on 26 September 2014
A thorough and probing insight into the lives of faithful preachers of the gospel, in a bygone age who have shaped our nation. Some are "household names", others little heard of, yet their works produced so very much fruit. We little know, or can scant appreciate in these most wicked and evil days that we live in, to what degree or how much we owe to these "Christian Leaders of the 18th Century". Men such as Whitefield, Wesley, Toplady, Grimshaw, and others. Ryle examines their lives and ministries and explains in very clear English (his usual style) why he regarded them so highly.
Holding to the biblical doctrines of Election and Pre-destination which Arminian theologians fiercely contend against, he yet so very graciously includes John Wesley in his "hall of fame"! Why ever did he do this!? Because Wesley preached salvation through the blood of Christ ALONE! This IS the heart of the gospel message to the dying sinner. And who is not a dying sinner? Romanism preaches an Arminian freewill gospel, yet most assuredly Wesley was no Romanist, no! He wrote, and taught against popery. Theologically, I must confess that I absolutely hate Wesley's Arminian theology, because I believe that to teach and believe in man's freewill is thoroughly unscriptural, it knocks God off His throne, and makes man sovereign, not God.
This 'moot point' very sore puzzled, and greatly perplexed me, but after much study I then came to realise the extreme vastness of the importance of grace, above theology. Yes, biblical theology is so very, very, important, of the most immense, and never ending importance (Please, please, let us never, ever, forget this-otherwise, for example, why did the Apostle say what he did in Romans 15.4, 1 Corinthians 10.11 and 2 Timothy 3.16? and WHY, O WHY, do our bibles have, on average, some 1500 pages?), and those who would faithfully preach the gospel should ever seek to be guided by it. BUT! it is all about grace, God's amazing grace, which we must seek to grow in; 2 Corinthians 8.7, and Peter tells us that we should "Grow in the grace, and in the knowledge of our Lord and Saviour Jesus Christ.." 2 Peter 3.18. Both are important! However, the Scripture tells us that "Knowledge puffeth up", which is why it takes second place to grace. Wesley couldn't understand or believe in the biblical doctrine of Election/Pre-destination as so clearly taught in the Scriptures and 'chose' to believe in the Arminian doctrine of 'Freewill', yet despite this, Ryle could see that he was a most faithful preacher of God's Word. In Ryle's own words "If God didn't choose me, I would never have chosen Him", can we not therefore understand the weight behind God's Word in 2 Timothy 2.19-"The Lord knoweth them that are His"? Election and pre-destination can be seen in these inspired Words? If Wesley is one of God's elect, and I certainly believe he is, then does it not confirm the aforementioned Scripture? Are not God's ways are "past finding out" Romans 11.33? Then how can we put God "in a box" so to speak?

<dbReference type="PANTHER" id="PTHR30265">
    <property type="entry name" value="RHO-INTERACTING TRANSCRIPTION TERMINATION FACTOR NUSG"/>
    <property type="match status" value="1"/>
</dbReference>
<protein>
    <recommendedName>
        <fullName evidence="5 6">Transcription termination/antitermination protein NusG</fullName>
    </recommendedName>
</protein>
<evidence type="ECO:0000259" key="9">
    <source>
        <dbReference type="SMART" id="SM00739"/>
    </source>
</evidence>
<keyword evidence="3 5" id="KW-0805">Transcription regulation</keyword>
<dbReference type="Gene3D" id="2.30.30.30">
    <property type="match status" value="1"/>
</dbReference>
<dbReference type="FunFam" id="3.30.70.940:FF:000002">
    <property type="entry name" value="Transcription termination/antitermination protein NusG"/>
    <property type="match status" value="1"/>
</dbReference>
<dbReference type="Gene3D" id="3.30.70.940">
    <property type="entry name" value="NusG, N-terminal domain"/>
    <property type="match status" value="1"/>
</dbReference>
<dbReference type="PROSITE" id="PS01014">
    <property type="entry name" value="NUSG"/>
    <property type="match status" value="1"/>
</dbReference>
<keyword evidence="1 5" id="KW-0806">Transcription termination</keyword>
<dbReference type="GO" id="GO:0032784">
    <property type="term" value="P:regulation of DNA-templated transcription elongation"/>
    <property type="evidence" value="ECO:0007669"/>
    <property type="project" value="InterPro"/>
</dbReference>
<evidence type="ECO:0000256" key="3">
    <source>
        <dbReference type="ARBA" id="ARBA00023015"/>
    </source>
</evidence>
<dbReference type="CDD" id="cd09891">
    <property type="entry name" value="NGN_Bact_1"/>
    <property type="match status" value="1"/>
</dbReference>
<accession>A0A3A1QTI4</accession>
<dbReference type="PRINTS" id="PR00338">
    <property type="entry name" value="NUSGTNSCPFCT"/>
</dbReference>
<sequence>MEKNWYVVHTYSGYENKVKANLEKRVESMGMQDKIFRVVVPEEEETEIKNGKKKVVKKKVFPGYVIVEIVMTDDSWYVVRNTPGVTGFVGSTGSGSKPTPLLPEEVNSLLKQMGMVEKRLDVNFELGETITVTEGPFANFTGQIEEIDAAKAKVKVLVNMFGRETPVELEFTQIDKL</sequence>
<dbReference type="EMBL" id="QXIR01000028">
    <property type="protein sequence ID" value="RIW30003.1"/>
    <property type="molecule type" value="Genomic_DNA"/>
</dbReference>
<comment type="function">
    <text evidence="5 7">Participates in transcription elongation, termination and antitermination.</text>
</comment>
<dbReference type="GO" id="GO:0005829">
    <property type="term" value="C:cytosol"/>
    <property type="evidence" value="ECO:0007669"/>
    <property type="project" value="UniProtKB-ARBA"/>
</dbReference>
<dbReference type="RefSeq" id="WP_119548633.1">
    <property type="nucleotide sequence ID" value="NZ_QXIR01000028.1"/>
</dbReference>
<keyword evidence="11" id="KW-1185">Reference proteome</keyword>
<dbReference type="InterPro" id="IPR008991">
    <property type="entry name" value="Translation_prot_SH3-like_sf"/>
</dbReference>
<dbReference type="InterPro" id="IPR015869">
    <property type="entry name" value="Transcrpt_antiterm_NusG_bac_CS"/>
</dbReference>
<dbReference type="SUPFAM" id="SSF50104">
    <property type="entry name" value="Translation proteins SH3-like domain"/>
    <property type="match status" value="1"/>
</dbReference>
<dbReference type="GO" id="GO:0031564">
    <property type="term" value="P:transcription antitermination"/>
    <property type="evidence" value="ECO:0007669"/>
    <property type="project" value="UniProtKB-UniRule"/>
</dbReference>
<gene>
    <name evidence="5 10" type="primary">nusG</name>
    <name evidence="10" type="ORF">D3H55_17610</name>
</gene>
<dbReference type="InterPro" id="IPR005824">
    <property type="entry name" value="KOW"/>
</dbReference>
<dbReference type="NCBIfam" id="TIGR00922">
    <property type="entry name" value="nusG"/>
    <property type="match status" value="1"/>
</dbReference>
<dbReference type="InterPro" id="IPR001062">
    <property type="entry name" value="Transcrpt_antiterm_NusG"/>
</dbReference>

The late, and little known Gordon Clarke an American theologian made a most lamentable observation back in the 1960s "There are too few people who wish to understand even the simplest biblical teaching. This is not a theological age. Some writers say it is a post Christian age." How so very true? Can any oppose these plain and easy to understand words?
These "Christian Leaders of the 18th Century" were theologians, they were NOT enthusiasts without knowledge and over zealous zeal. NO! they were truly sober, and highly educated, (Oxford and Cambridge universities-in most cases), and very studious men, who seriously applied themselves to the study of God's Word.
The world they lived in was vastly different to our Lap Top, I Pad, Kindle Fire HDX world that we live in today, yet the message they preached is exactly the same! (Wake up and smell the coffee?) Despite all this 'technology' we have today, theologically we live in the dark ages!
I pray that God would be pleased to bless some, or as many as one, by what I have written here.